Although Carplay and Android Auto are not perfect, the idea that the automobile should be a secondary device to the phone is the right one. You must grant it complete access to control in addition to the screen and speakers if you want to do that correctly. (For instance, while offering a crucial piece of advice, navigation systems must silence or "duck" the audio from the radio.)
However, the Tesla Models 3 and Y only have one screen, and it must function even without a phone. Giving complete control of the screen would require the phone to also show the speed and activate necessary functions like the defogger, which makes the situation more challenging. The Tesla may still reserve a portion of the screen (but give the phone all needed interfaces.) But when the car is stopped, and it's time to make Zoom calls, watch Netflix, or play games, it doesn't matter. Then, the phone is the winner if it can utilize that bigger screen.
Perhaps a couple of million Tesla vehicles were sold. However, there are a lot of Android and iPhones on the market. Applications will be created and supported for these platforms.
They fell into the trap that they could compete with the phone because Tesla is better at being a computer than other firms, but they can't.
Call while charging
The driver in Zoom's illustration makes a video call while her car is charging. One of the most crucial things to comprehend about charging an electric car is that, despite taking longer than filling up with gas, if you can fit it in between other tasks you already have to complete, it will really take less time out of your day than stopping at a gas station. This is a crucial step in the effort to make electric vehicles (EVs) nearly incomparable to gasoline vehicles, which is required to put a stop to the use of fossil fuels in transportation.
While some people see quick charging in 5 minutes to match the 3-minute gas fill-up time, that will always be expensive and complicated because megawatts are needed.
The ideal things to do while charging is to sleep and eat, but until we have self-driving, accessing the internet and watching media are good substitutes. Nowadays, almost everyone spends a lot of time doing this, possibly more than they want to, and charging can be an appropriate time for it. A decent screen can be helpful, and many people might find a keyboard useful as well, but there is typically no ideal location to put one in cars.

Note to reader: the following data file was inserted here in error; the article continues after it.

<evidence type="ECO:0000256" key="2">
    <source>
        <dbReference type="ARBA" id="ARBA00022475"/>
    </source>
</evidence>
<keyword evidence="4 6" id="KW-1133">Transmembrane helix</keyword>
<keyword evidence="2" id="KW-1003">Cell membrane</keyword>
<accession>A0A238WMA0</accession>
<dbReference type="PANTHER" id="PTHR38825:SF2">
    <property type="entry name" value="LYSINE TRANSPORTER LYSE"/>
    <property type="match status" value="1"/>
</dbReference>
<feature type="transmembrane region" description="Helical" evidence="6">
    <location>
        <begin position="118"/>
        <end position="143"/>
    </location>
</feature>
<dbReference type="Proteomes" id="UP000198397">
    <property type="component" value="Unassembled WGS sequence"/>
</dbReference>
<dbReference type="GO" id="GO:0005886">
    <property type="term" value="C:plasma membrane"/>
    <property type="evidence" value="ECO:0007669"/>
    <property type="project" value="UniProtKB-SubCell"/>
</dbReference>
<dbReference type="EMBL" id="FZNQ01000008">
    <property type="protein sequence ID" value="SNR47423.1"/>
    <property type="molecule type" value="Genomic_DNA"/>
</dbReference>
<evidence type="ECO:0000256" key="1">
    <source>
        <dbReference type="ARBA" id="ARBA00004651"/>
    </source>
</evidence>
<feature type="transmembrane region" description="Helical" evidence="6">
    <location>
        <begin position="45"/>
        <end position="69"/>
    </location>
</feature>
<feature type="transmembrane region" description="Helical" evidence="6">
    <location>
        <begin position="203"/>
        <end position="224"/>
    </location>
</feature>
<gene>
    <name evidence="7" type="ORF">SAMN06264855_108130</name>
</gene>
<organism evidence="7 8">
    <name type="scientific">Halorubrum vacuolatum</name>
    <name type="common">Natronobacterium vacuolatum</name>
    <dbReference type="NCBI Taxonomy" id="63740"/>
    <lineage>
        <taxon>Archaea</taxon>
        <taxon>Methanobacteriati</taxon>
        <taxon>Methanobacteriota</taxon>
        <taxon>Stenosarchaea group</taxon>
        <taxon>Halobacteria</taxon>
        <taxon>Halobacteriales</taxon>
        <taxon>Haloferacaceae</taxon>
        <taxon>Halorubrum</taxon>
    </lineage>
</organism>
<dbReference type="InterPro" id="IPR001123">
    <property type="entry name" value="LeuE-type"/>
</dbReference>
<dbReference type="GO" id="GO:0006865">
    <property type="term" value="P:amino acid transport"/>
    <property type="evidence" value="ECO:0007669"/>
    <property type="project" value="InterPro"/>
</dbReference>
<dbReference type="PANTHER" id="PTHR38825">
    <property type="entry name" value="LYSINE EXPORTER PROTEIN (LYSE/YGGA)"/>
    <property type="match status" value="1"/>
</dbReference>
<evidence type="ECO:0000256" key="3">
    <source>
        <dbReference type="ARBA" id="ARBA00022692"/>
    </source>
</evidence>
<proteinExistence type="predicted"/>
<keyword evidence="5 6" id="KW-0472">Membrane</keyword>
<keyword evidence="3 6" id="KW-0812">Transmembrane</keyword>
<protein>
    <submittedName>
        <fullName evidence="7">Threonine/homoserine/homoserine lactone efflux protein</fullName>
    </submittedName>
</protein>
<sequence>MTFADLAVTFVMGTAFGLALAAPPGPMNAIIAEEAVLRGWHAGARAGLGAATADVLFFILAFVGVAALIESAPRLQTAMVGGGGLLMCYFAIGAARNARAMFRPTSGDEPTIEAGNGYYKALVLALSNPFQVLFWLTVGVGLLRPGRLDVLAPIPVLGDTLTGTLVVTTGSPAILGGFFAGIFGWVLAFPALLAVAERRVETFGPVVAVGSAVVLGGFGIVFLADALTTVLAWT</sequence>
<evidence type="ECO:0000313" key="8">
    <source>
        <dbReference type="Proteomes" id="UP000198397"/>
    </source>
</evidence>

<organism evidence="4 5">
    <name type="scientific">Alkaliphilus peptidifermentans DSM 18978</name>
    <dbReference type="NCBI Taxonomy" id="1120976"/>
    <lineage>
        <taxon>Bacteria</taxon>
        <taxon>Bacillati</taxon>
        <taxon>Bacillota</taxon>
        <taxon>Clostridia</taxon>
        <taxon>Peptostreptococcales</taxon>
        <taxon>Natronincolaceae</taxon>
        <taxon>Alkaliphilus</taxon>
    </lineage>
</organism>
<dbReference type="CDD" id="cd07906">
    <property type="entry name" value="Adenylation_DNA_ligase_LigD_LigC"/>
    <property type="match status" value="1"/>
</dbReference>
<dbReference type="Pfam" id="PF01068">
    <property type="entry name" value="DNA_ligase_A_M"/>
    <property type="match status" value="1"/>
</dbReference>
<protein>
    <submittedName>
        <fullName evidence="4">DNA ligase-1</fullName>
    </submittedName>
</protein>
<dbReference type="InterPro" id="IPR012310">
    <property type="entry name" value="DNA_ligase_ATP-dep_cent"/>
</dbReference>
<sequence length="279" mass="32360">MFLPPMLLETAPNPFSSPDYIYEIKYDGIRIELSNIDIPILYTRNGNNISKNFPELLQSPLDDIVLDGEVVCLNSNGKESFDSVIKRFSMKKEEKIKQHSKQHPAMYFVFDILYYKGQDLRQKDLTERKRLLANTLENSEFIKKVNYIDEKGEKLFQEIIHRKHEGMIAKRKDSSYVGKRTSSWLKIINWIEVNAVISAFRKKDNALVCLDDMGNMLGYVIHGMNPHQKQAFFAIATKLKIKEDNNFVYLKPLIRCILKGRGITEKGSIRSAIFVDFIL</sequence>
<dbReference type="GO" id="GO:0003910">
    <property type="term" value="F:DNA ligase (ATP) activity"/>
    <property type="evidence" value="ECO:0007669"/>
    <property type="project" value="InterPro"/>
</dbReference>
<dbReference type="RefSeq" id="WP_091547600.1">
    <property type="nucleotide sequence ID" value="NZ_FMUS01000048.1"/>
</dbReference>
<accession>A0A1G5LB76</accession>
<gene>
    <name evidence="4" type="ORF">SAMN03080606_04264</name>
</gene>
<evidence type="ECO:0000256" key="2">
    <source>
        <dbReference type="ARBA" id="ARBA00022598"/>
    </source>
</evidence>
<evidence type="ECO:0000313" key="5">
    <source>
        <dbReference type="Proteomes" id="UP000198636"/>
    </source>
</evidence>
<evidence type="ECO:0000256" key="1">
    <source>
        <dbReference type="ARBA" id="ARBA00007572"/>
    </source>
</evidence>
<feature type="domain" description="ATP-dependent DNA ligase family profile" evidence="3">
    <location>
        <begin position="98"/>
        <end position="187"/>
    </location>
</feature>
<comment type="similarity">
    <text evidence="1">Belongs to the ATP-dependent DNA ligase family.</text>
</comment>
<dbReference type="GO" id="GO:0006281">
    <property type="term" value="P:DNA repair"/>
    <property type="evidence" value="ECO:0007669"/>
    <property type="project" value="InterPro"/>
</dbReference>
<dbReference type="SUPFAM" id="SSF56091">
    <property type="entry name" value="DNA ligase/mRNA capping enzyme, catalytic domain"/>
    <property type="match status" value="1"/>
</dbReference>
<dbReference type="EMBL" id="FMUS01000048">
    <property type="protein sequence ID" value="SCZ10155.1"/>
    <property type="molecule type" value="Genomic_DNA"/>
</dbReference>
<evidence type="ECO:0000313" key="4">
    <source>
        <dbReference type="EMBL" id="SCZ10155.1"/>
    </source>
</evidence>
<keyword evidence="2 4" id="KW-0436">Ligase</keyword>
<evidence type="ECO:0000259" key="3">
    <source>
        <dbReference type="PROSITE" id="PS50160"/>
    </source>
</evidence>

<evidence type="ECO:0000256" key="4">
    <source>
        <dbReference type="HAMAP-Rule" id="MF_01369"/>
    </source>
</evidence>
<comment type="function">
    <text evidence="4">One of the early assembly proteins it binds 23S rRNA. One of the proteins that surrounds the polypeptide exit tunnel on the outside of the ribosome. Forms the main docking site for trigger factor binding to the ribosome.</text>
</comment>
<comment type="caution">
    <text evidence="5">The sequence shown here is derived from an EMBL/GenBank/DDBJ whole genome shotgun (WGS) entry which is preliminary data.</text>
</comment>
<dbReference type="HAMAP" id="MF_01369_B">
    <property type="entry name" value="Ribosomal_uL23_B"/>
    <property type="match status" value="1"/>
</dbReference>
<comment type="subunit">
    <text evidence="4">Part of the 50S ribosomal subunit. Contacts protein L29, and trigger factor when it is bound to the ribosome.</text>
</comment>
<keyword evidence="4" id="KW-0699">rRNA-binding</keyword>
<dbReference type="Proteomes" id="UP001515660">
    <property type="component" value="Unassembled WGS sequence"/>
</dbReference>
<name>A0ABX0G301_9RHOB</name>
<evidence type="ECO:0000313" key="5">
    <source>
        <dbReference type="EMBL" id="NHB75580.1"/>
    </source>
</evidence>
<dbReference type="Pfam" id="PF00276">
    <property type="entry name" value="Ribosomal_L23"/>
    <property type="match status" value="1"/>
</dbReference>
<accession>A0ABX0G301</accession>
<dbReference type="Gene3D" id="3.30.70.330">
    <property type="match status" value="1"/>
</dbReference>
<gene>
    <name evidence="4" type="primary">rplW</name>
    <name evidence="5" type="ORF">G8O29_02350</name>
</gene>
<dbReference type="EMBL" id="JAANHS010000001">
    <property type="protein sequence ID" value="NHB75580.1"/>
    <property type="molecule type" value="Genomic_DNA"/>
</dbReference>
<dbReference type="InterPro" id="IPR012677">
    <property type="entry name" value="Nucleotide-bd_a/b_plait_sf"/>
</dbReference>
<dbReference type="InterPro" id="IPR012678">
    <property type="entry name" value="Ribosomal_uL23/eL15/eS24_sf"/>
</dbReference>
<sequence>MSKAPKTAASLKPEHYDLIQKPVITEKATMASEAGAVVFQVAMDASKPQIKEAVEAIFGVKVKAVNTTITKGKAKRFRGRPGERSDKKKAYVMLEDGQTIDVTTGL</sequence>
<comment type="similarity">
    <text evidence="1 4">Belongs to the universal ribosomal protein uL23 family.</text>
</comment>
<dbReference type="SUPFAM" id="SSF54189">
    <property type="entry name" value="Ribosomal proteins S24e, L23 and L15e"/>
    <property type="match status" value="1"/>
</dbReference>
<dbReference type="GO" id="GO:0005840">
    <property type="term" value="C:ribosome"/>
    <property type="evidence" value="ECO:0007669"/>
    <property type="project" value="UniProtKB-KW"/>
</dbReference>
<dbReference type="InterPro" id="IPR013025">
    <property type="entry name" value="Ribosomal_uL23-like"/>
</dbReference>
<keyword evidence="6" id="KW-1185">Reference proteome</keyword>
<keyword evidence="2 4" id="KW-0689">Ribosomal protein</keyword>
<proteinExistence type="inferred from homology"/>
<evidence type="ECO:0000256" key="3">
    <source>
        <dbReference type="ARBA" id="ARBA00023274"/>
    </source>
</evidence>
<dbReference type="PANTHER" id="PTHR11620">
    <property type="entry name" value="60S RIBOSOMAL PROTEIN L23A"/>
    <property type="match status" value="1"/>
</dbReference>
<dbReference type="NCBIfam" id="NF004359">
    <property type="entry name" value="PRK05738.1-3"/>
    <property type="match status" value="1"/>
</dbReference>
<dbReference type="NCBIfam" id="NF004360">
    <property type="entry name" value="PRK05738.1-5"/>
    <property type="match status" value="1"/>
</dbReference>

Additionally, having fast WiFi available at charging stations makes sense. Since the CEO of Tesla has some sway over the CEO of SpaceX, Starlink may be able to help in isolated locations, giving Tesla a clear advantage.
Regarding Zoom calls in Tesla calls, there are still a lot of questions. It's unlikely that the feature will be accessible while driving, given Zoom's past remarks regarding safety. However, it's unclear if it would be limited to Wi-Fi or if Tesla's Premium Connectivity, which provides quicker internet for a monthly charge, will be necessary.
Zoom also unveiled some new non-automotive functions on Tuesday, most notably Zoom Mail and Calendar. With the addition of these beta-version apps, Zoom can now manage all of your projects and meetings in one place, much like Google Workspace. Some notable features include appointment booking, which makes it simpler for users to choose an available time for a Zoom conference, and end-to-end encryption when emails are sent between two Zoom Mail Service users.
Zoom Spots, a "virtual coworking area" for "free-form, video-first discussions," was also launched by the firm. The business stated that it would arrive in early 2023.
Side note: Also, have you heard that Elon Musk says Tesla’s Humanoid Robot is an Important Product of the Year?